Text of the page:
2014 London Design Awards

spaces, objects, visual, graphic, digital & experience design, design champion, best studio & best start-up, plus over 40 specialist categories

accelerate transformation, celebrate courage, growing demand for design

The Terrace Restaurant, ZSL London Zoo [DRAFT]

Image Credit : Alastair Lever



Project Overview

A £4.6m, three-year architecture and interiors project to remodel ZSL London Zoo’s main visitor hospitality space – The Terrace Restaurant - in order to cope with hugely-increased visitor numbers and the need for more back-of-house space, as well as ensuring the space could function as a venue for special events.
The restaurant’s capacity has nearly tripled as a result, from 240 to 700 covers (making it one of the UK’s largest day-visitor restaurants), whilst the building’s footprint has also increased by almost 1,000 sq m, to include two expansive terraces and a hugely-increased mezzanine floor area.
‘Customer reaction is fantastic. At peak times, the restaurant feels spacious and calm and functions extremely well. At the same time, we have reduced energy consumption by about 40%.’
Robin Fitzgerald, Zoological Society of London

Project Commissioner

ZSL London Zoo

Project Creator



Neil Hogan, Brendan Heath, Alasdair Galloway Peter Brown, Rose McShane, James Campbell, Adam
Woodward, Alex Podolsky, Imogene Mitchell

Project Brief

As visitor demands had increased at the London attraction, the existing restaurant needed both more capacity and more food storage space, as well as modernised equipment. A new design had to achieve these fundamental points, as well as ensuring that that the architectural quality of the original 1915 building (by architect John James Joass) was maintained.
Above all, the brief was to create a highly-functional, spacious, robust and high impact space, which would work exceptionally well operationally, add real quality to the visitor experience and be able to cope with the huge volume of people coming through the zoo (up to 10,000 per day).

Project Innovation/Need

When SHH were appointed to the project, they began by assessing the original building, made up of ground, mezzanine and first floor spaces. Whilst a 1960s, single storey, timber frame extension at the front (extending just beyond the wings of the original red-brick building) had once allowed for increased visitor numbers, it was no longer adequate to cope with the current levels of demand and had be demolished, allowing for the creation of a spectacular new double-height glazed extension, which also revealed the original building’s most significant feature – a series of double-height arched windows, covered over in the course of the 1960s extension work – once again.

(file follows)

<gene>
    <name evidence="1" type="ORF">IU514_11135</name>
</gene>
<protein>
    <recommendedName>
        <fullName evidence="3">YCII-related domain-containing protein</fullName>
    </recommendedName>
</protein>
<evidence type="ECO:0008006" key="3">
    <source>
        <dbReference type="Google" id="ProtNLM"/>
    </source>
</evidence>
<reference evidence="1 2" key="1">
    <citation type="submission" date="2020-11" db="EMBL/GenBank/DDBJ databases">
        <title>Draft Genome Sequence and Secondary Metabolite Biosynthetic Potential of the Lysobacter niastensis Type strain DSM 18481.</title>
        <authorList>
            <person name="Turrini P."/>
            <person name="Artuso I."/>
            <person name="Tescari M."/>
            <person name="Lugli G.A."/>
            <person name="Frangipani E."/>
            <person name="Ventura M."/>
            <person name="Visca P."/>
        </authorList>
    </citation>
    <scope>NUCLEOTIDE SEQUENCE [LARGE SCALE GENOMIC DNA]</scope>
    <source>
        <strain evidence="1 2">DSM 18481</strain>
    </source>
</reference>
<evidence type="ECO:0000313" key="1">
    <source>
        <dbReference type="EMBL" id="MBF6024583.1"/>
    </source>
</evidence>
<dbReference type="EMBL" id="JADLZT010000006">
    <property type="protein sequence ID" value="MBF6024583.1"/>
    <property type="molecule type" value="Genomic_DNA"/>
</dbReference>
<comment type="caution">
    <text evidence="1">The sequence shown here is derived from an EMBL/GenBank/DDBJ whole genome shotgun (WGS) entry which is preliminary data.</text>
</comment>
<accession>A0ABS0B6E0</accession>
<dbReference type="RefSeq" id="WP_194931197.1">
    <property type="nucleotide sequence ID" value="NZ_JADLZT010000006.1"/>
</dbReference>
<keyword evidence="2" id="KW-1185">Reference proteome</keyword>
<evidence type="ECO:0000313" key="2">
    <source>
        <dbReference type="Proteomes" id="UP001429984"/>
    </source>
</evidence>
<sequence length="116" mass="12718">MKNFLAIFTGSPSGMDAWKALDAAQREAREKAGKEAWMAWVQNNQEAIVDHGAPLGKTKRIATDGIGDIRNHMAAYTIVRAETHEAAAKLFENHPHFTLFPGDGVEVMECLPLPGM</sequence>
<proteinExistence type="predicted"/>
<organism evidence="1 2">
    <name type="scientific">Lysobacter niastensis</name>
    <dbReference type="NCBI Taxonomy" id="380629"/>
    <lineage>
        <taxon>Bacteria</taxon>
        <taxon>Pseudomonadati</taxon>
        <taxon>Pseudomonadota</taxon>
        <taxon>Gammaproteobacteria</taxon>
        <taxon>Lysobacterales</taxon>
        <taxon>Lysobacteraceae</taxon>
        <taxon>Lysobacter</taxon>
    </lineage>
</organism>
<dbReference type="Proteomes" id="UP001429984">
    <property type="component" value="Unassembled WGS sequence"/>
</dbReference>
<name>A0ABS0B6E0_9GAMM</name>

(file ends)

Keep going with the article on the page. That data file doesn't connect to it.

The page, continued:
The newly-remodelled building is clean, raw and urban in glass, timber, exposed brick and steelwork columns, with a striking ribbed deck ceiling in the double-height extension. In every direction, visual interest is piqued by different building levels, with drama added by the exposed brickwork arches, exposed steelwork columns, huge-scale Artemide light fittings and the huge-35 sq m rooflight, which extends across the whole width of the extension, directly in front of the brick arched original frontage and the stunning ribbed metal-deck ceiling in the extension area.

Design Challenge

• Making the most of the original arched windows, previously covered by the 1960s extension ceiling.
• Creating the requisite scale and space for customers to feel calm and unhurried with very robust materials (anticipating school parties and families with push chairs and toddlers in particular) - and varied furniture arrangements
• Maximising light but controlling temperature and adding integrated kiosks, new balconies, disabled access, expanded mezzanine and smaller hireable spaces.
• Incorporating he huge amount of M&E required for the building for air handling, cooling and heating
• Controlling the acoustics in the voluminous space through the use of Troldtekt fibrous timber ceiling tiles, particularly effective for sound absorption, for the ceiling areas beneath the mezzanine floor.


The new building will give a 7% CO? emission reduction against existing levels (even when considering the significant uplift in floor area and seating capacity). The reduction of net annual energy is predicted to be reduced in the region of 40%.
The thermal performance for new build elements were designed to a very high level, above the standard u-values set out by building regulations. All thermal insulation products were assigned a 2008 Green Guide Rating of A+ by BRE and raw material supply chains were also considered in this rating.
Solar gains are reduced by encompassing large overhanging slabs/roofs and high performance double glazed curtain walling with low emissivity and argon gas filled cavities. Large amounts of natural daylight are provided through the extensive areas of high performance glazed curtain walling and the large rooflight.
The main space heating system is powered by a VRF condenser system with heat recovery (air source heat pumps of this high efficiency are considered a renewable energy source under EU Regulations). A central heat control system has been installed, to control heat/energy flow centrally to each unit. The system additionally benefits from heat recovery within the system, zoned/unit control and simultaneous unit heating.

This award celebrates innovative and creative building interiors, with consideration given to space creation and planning, furnishings, finishes, aesthetic presentation and functionality. Consideration also given to space allocation, traffic flow, building services, lighting, fixtures, flooring, colours, furnishings and surface finishes.  

More Details